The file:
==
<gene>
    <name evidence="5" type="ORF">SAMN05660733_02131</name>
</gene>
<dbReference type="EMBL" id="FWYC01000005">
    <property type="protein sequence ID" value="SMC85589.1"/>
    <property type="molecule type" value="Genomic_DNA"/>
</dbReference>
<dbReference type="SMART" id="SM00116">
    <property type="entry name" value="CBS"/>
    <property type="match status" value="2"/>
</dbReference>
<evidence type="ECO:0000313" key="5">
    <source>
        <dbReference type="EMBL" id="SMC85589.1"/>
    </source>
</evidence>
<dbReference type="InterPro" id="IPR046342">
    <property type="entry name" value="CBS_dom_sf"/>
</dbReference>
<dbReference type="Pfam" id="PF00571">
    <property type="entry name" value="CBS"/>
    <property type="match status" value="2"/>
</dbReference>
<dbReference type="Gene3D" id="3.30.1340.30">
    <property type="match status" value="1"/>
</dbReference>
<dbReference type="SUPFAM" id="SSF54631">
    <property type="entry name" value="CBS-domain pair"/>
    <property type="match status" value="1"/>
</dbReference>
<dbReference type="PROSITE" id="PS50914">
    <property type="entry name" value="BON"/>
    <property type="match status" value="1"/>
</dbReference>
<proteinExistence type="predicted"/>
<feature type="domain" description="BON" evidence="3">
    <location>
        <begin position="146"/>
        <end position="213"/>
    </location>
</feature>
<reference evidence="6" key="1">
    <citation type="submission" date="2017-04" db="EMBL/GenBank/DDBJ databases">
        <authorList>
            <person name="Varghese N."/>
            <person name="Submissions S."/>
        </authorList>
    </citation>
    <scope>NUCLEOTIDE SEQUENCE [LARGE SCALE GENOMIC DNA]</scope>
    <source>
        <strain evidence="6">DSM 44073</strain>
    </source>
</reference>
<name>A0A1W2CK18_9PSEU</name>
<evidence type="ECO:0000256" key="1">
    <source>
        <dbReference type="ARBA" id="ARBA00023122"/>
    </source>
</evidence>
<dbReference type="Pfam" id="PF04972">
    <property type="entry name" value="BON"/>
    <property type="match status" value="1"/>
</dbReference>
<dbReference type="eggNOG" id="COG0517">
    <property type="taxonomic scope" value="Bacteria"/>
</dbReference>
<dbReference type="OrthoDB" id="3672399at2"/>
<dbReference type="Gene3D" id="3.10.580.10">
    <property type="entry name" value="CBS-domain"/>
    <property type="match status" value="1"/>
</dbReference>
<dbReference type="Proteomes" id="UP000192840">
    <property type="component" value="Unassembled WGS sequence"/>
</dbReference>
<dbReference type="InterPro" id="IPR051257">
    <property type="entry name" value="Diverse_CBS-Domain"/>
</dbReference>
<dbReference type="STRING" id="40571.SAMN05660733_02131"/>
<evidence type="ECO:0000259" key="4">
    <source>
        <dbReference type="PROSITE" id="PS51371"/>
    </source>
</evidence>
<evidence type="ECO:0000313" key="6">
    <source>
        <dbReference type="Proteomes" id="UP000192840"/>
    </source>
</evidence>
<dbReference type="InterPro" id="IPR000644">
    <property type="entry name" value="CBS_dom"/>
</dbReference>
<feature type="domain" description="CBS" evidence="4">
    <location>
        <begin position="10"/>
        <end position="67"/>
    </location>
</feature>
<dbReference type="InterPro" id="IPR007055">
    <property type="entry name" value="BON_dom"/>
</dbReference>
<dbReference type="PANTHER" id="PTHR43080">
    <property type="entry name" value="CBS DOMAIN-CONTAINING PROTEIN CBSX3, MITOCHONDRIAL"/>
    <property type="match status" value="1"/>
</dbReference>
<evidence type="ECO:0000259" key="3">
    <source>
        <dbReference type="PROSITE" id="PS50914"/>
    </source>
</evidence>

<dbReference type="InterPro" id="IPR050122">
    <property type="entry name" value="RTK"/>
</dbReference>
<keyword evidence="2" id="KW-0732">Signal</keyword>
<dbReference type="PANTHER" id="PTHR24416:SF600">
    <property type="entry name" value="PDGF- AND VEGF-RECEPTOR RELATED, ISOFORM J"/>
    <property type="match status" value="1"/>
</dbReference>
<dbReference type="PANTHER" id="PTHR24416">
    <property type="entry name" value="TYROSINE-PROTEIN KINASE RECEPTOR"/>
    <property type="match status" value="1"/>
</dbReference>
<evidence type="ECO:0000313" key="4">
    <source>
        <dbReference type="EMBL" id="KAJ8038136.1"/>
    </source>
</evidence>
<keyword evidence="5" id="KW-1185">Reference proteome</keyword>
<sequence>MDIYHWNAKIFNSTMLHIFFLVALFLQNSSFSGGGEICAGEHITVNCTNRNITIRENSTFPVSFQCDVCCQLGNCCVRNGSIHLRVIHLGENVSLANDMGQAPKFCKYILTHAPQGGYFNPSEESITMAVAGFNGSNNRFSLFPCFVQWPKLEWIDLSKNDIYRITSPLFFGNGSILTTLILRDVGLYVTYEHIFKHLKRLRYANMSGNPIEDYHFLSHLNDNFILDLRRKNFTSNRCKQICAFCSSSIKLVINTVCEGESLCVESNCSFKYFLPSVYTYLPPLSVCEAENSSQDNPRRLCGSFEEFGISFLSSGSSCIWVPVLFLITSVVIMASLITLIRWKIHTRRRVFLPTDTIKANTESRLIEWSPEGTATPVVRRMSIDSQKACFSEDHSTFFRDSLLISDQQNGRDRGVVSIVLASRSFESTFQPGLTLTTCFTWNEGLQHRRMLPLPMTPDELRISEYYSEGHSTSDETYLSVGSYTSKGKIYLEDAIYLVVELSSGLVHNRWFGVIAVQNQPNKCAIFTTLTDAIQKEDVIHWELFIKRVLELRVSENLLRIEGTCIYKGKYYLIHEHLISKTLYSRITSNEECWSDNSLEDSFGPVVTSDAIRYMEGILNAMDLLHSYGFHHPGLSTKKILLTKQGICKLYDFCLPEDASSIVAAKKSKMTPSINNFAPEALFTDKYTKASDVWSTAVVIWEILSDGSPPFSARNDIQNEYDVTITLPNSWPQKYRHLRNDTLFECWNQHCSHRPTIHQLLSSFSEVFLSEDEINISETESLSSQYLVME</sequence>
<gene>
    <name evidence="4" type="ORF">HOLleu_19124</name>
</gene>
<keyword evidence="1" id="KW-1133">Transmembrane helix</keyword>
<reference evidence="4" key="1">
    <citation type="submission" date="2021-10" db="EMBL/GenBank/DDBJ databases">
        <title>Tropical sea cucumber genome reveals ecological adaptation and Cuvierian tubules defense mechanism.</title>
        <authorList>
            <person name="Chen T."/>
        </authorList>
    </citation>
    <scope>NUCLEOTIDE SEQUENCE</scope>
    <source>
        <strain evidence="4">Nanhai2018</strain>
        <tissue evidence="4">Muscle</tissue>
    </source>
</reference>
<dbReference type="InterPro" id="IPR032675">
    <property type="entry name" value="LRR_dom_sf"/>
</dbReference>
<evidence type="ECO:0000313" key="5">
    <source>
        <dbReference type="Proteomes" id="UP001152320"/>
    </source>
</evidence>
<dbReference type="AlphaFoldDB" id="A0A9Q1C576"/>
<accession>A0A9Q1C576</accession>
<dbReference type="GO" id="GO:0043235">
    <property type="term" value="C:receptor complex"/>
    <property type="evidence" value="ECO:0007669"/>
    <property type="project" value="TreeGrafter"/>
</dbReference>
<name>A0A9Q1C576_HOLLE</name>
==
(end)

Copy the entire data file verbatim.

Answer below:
<gene>
    <name evidence="5" type="ORF">SAMN05660733_02131</name>
</gene>
<dbReference type="EMBL" id="FWYC01000005">
    <property type="protein sequence ID" value="SMC85589.1"/>
    <property type="molecule type" value="Genomic_DNA"/>
</dbReference>
<dbReference type="SMART" id="SM00116">
    <property type="entry name" value="CBS"/>
    <property type="match status" value="2"/>
</dbReference>
<evidence type="ECO:0000313" key="5">
    <source>
        <dbReference type="EMBL" id="SMC85589.1"/>
    </source>
</evidence>
<dbReference type="InterPro" id="IPR046342">
    <property type="entry name" value="CBS_dom_sf"/>
</dbReference>
<dbReference type="Pfam" id="PF00571">
    <property type="entry name" value="CBS"/>
    <property type="match status" value="2"/>
</dbReference>
<dbReference type="Gene3D" id="3.30.1340.30">
    <property type="match status" value="1"/>
</dbReference>
<dbReference type="SUPFAM" id="SSF54631">
    <property type="entry name" value="CBS-domain pair"/>
    <property type="match status" value="1"/>
</dbReference>
<dbReference type="PROSITE" id="PS50914">
    <property type="entry name" value="BON"/>
    <property type="match status" value="1"/>
</dbReference>
<proteinExistence type="predicted"/>
<feature type="domain" description="BON" evidence="3">
    <location>
        <begin position="146"/>
        <end position="213"/>
    </location>
</feature>
<reference evidence="6" key="1">
    <citation type="submission" date="2017-04" db="EMBL/GenBank/DDBJ databases">
        <authorList>
            <person name="Varghese N."/>
            <person name="Submissions S."/>
        </authorList>
    </citation>
    <scope>NUCLEOTIDE SEQUENCE [LARGE SCALE GENOMIC DNA]</scope>
    <source>
        <strain evidence="6">DSM 44073</strain>
    </source>
</reference>
<name>A0A1W2CK18_9PSEU</name>
<evidence type="ECO:0000256" key="1">
    <source>
        <dbReference type="ARBA" id="ARBA00023122"/>
    </source>
</evidence>
<dbReference type="Pfam" id="PF04972">
    <property type="entry name" value="BON"/>
    <property type="match status" value="1"/>
</dbReference>
<dbReference type="eggNOG" id="COG0517">
    <property type="taxonomic scope" value="Bacteria"/>
</dbReference>
<dbReference type="OrthoDB" id="3672399at2"/>
<dbReference type="Gene3D" id="3.10.580.10">
    <property type="entry name" value="CBS-domain"/>
    <property type="match status" value="1"/>
</dbReference>
<dbReference type="Proteomes" id="UP000192840">
    <property type="component" value="Unassembled WGS sequence"/>
</dbReference>
<dbReference type="InterPro" id="IPR051257">
    <property type="entry name" value="Diverse_CBS-Domain"/>
</dbReference>
<dbReference type="STRING" id="40571.SAMN05660733_02131"/>
<evidence type="ECO:0000259" key="4">
    <source>
        <dbReference type="PROSITE" id="PS51371"/>
    </source>
</evidence>
<evidence type="ECO:0000313" key="6">
    <source>
        <dbReference type="Proteomes" id="UP000192840"/>
    </source>
</evidence>
<dbReference type="InterPro" id="IPR000644">
    <property type="entry name" value="CBS_dom"/>
</dbReference>
<feature type="domain" description="CBS" evidence="4">
    <location>
        <begin position="10"/>
        <end position="67"/>
    </location>
</feature>
<dbReference type="InterPro" id="IPR007055">
    <property type="entry name" value="BON_dom"/>
</dbReference>
<dbReference type="PANTHER" id="PTHR43080">
    <property type="entry name" value="CBS DOMAIN-CONTAINING PROTEIN CBSX3, MITOCHONDRIAL"/>
    <property type="match status" value="1"/>
</dbReference>
<evidence type="ECO:0000259" key="3">
    <source>
        <dbReference type="PROSITE" id="PS50914"/>
    </source>
</evidence>

<dbReference type="InterPro" id="IPR050122">
    <property type="entry name" value="RTK"/>
</dbReference>
<keyword evidence="2" id="KW-0732">Signal</keyword>
<dbReference type="PANTHER" id="PTHR24416:SF600">
    <property type="entry name" value="PDGF- AND VEGF-RECEPTOR RELATED, ISOFORM J"/>
    <property type="match status" value="1"/>
</dbReference>
<dbReference type="PANTHER" id="PTHR24416">
    <property type="entry name" value="TYROSINE-PROTEIN KINASE RECEPTOR"/>
    <property type="match status" value="1"/>
</dbReference>
<evidence type="ECO:0000313" key="4">
    <source>
        <dbReference type="EMBL" id="KAJ8038136.1"/>
    </source>
</evidence>
<keyword evidence="5" id="KW-1185">Reference proteome</keyword>
<sequence>MDIYHWNAKIFNSTMLHIFFLVALFLQNSSFSGGGEICAGEHITVNCTNRNITIRENSTFPVSFQCDVCCQLGNCCVRNGSIHLRVIHLGENVSLANDMGQAPKFCKYILTHAPQGGYFNPSEESITMAVAGFNGSNNRFSLFPCFVQWPKLEWIDLSKNDIYRITSPLFFGNGSILTTLILRDVGLYVTYEHIFKHLKRLRYANMSGNPIEDYHFLSHLNDNFILDLRRKNFTSNRCKQICAFCSSSIKLVINTVCEGESLCVESNCSFKYFLPSVYTYLPPLSVCEAENSSQDNPRRLCGSFEEFGISFLSSGSSCIWVPVLFLITSVVIMASLITLIRWKIHTRRRVFLPTDTIKANTESRLIEWSPEGTATPVVRRMSIDSQKACFSEDHSTFFRDSLLISDQQNGRDRGVVSIVLASRSFESTFQPGLTLTTCFTWNEGLQHRRMLPLPMTPDELRISEYYSEGHSTSDETYLSVGSYTSKGKIYLEDAIYLVVELSSGLVHNRWFGVIAVQNQPNKCAIFTTLTDAIQKEDVIHWELFIKRVLELRVSENLLRIEGTCIYKGKYYLIHEHLISKTLYSRITSNEECWSDNSLEDSFGPVVTSDAIRYMEGILNAMDLLHSYGFHHPGLSTKKILLTKQGICKLYDFCLPEDASSIVAAKKSKMTPSINNFAPEALFTDKYTKASDVWSTAVVIWEILSDGSPPFSARNDIQNEYDVTITLPNSWPQKYRHLRNDTLFECWNQHCSHRPTIHQLLSSFSEVFLSEDEINISETESLSSQYLVME</sequence>
<gene>
    <name evidence="4" type="ORF">HOLleu_19124</name>
</gene>
<keyword evidence="1" id="KW-1133">Transmembrane helix</keyword>
<reference evidence="4" key="1">
    <citation type="submission" date="2021-10" db="EMBL/GenBank/DDBJ databases">
        <title>Tropical sea cucumber genome reveals ecological adaptation and Cuvierian tubules defense mechanism.</title>
        <authorList>
            <person name="Chen T."/>
        </authorList>
    </citation>
    <scope>NUCLEOTIDE SEQUENCE</scope>
    <source>
        <strain evidence="4">Nanhai2018</strain>
        <tissue evidence="4">Muscle</tissue>
    </source>
</reference>
<dbReference type="InterPro" id="IPR032675">
    <property type="entry name" value="LRR_dom_sf"/>
</dbReference>
<evidence type="ECO:0000313" key="5">
    <source>
        <dbReference type="Proteomes" id="UP001152320"/>
    </source>
</evidence>
<dbReference type="AlphaFoldDB" id="A0A9Q1C576"/>
<accession>A0A9Q1C576</accession>
<dbReference type="GO" id="GO:0043235">
    <property type="term" value="C:receptor complex"/>
    <property type="evidence" value="ECO:0007669"/>
    <property type="project" value="TreeGrafter"/>
</dbReference>
<name>A0A9Q1C576_HOLLE</name>